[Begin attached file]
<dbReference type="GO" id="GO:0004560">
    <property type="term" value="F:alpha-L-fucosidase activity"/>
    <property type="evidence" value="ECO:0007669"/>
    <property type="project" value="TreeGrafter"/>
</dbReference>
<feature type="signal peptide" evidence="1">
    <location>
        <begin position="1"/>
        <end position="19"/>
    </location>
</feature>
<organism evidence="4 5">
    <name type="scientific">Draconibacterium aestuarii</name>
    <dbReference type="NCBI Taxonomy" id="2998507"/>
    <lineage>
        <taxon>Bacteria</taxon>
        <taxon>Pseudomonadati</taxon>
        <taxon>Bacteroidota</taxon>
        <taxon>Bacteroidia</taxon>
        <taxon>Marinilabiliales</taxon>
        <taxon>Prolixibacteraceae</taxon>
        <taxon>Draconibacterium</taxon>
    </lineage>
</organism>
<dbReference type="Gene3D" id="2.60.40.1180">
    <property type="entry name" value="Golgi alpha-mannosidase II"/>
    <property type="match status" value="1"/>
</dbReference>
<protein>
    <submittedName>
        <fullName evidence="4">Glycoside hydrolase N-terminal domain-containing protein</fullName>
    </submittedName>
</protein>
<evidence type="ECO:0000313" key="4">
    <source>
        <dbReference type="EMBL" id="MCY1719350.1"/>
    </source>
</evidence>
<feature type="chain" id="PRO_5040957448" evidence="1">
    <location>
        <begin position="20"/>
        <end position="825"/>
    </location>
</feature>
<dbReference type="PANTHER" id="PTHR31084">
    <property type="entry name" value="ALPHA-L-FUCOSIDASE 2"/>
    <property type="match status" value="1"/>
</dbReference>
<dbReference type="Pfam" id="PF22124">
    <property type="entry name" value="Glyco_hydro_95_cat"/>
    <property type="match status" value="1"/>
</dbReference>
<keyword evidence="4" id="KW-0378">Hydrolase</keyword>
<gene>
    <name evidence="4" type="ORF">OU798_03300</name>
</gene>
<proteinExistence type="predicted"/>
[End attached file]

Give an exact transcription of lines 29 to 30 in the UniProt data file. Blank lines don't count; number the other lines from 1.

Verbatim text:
<protein>
    <submittedName>